I sit back on the beat-in couch, the fan quietly hums as it passes back and forth. A single candle on my table quietly illuminates the kitchen. Other than the candle, the small television across the room serves as the sole source of light. It was Friday night, and I was mindlessly watching episodes of South Park in my apartment.
“Well, are you going to hide in your apartment all night? Or you going to try and go out and be social?” I teased myself after looking at the time.
I flip on the light and throw on a plain blue shirt and strapped on some sandals. Closing down and locking up the apartment, I step through the gate leaving my little apartment complex. Out on the street, a young white guy was standing just off the gutter next to the window of my apartment. He was directing the car backing up to him and serving as the marker of where the street drops sharply into the gutter. I walk past the front of the car, being driven by what I can only assume was the guy’s girlfriend. Part of me wanted to stop them and ask what brought them to Gouyave. But it was Friday night, which in Gouyave means Fish Friday. Fish Friday is the fish fry that takes place weekly and is a popular destination for venturing tourists and occasionally SGU students. So whether they are tourists or SGU students, I’ll probably see them at the fish fry.
I continued my walk on the uneven and pothole-ridden back alleyway behind the market to the next street over. Peeking around the building corner to ensure no traffic was coming, I quickly trotted to the sidewalk on the other side of the road. A large, white van sat at the next intersection; walking up to it and turning left, I slipped behind it and came up on the fish fry.
A string of yellow, green, and red lights, representing the Rastafarian colors, hang from the second floor windows of the building on my left. Up ahead are a series of white tents, the type of tents you would see at a graduation party or music festival. White lights are strung up under the canopy of each of the tents, illuminating the grills and dishes for the various cooks working underneath. Under the first tent to the left is a short, quiet lady with a soft smile.
“I’ll have a Carib, please.”
She nods, turning around and pulling a beer out of the ice-filled cooler behind her. She pops one side of the beer cap, leaving the rest of it for me to pull off. Paying her and taking the cold bottle, I continue on my way toward the music and fish. In between each of the tents, a few folding tables and chairs are strewn out on the street. Families, couples, and friends fill various seats across the different tables. Some of the tables share the light from the tents, others from an overhead lamppost, and some additional ones are pretty much in the dark.
I stop at the tent in the middle, a bustling little station with various reasonably-priced options. Patrons surround the perimeter of the tent, all trying to get their order in before the person next to them. Donning white aprons and hats, the four ladies of Margo’s Kitchen work systematically around each other from the big grill and frying pans in the back to the food trays across the front. After waiting a few minutes, I wiggle my way to the front and put in an order for the boned fried flying fish-which up to this point has been my go-to move.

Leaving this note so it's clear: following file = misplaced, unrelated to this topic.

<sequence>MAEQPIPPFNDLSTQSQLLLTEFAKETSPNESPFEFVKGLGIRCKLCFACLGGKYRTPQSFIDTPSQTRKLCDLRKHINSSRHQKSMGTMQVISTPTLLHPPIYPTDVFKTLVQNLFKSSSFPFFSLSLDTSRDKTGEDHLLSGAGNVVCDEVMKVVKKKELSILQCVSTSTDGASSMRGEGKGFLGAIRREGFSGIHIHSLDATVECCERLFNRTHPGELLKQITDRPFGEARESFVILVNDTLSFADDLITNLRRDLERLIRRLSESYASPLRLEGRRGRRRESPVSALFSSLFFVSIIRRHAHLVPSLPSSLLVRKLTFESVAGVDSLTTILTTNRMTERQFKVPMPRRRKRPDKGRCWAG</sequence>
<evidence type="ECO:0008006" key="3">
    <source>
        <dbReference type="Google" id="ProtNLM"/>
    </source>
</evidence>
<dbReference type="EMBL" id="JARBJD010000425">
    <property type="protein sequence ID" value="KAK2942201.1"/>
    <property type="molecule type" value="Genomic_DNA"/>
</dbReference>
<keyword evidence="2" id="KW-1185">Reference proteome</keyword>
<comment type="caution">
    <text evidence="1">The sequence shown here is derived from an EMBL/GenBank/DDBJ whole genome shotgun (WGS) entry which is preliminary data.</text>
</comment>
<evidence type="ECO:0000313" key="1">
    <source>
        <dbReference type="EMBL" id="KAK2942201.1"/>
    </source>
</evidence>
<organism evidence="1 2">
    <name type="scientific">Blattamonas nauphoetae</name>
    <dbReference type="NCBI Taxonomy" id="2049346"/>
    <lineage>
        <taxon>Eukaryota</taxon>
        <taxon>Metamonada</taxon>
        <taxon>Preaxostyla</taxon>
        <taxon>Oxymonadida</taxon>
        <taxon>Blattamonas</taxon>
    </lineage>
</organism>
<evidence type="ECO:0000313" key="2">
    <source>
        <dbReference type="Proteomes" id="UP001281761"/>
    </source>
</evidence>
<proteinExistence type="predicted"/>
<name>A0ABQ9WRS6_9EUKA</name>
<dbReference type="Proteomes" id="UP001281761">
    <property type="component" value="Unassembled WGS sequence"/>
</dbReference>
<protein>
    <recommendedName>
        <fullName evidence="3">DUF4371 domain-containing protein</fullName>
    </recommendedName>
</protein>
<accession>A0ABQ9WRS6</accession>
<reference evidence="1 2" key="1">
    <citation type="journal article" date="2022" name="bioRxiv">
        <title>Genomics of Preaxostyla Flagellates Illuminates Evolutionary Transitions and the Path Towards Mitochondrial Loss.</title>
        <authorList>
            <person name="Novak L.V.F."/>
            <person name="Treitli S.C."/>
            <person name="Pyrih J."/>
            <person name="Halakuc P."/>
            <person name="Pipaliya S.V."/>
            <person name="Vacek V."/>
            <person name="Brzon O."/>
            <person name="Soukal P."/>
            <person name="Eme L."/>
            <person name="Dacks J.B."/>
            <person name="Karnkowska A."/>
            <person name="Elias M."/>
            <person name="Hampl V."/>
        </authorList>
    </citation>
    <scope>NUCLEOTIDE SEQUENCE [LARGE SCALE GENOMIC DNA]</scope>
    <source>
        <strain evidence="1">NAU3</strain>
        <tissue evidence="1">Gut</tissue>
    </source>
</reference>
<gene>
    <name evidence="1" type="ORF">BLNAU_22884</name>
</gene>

“We don’t have any more; we ran out,” she responds.
“Oh, I guess I’ll take the grilled fish with veggie,” I said and she directed me to talk to the lady at the grill in the back of the tent.
Just as I move over and order the grilled fish, one of the cooks comes by and dumps a fresh batch of fried flying fish into a serving dish. I was caught up for a minute, not sure what to do. I was confused because she just said they didn’t have any more, only for a fresh batch to come in a moment later. Now I have to commit to the grilled fish with veggie, which was a gamble to begin with as all I could see was the large wraps of foil on the grill’s surface. There was no telling what kind of fish, or what parts would still be on it, when I would unravel that foil.
Nevertheless, I shrugged it off and stuck with my commitment to the grilled fish and got a side order of fried plantains and coconut bakes. They were all placed in two Styrofoam boxes and a plastic bag. Taking the bag, I turn around and survey the tables up and down the street for a place to sit. Underneath the tent behind me was a man in his late 20s or early 30s, with short hair and an orange polo shirt; he was sitting by himself, tapping rhythmically with the reggae music the DJ directly in front of him was playing.
“Oh look, he could be your friend,” I teased myself again.
I walked up and asked if I could join him, to which he motioned his hand in approval. I pull out the chair next to him and sit down. As I did so, he balked a bit. I suppose he was surprised, not quite expecting me to take the seat right next to him.
Not wanting to seem too eager for conversation, I open up the boxes and unravel the foil that held the contents of my dinner. Cautiously peeling apart the foil, a red and white fish lay within, its head still on. Inside I was a little unsure of myself, as I never particularly enjoyed it when my dinner can look me back in the face. But I tried to take it in stride, not wanting to seem like an uneasy foreigner next to this guy. So I casually pinched the foil together at the top so the head was covered and I could eat without Nemo’s eyes making me feel bad.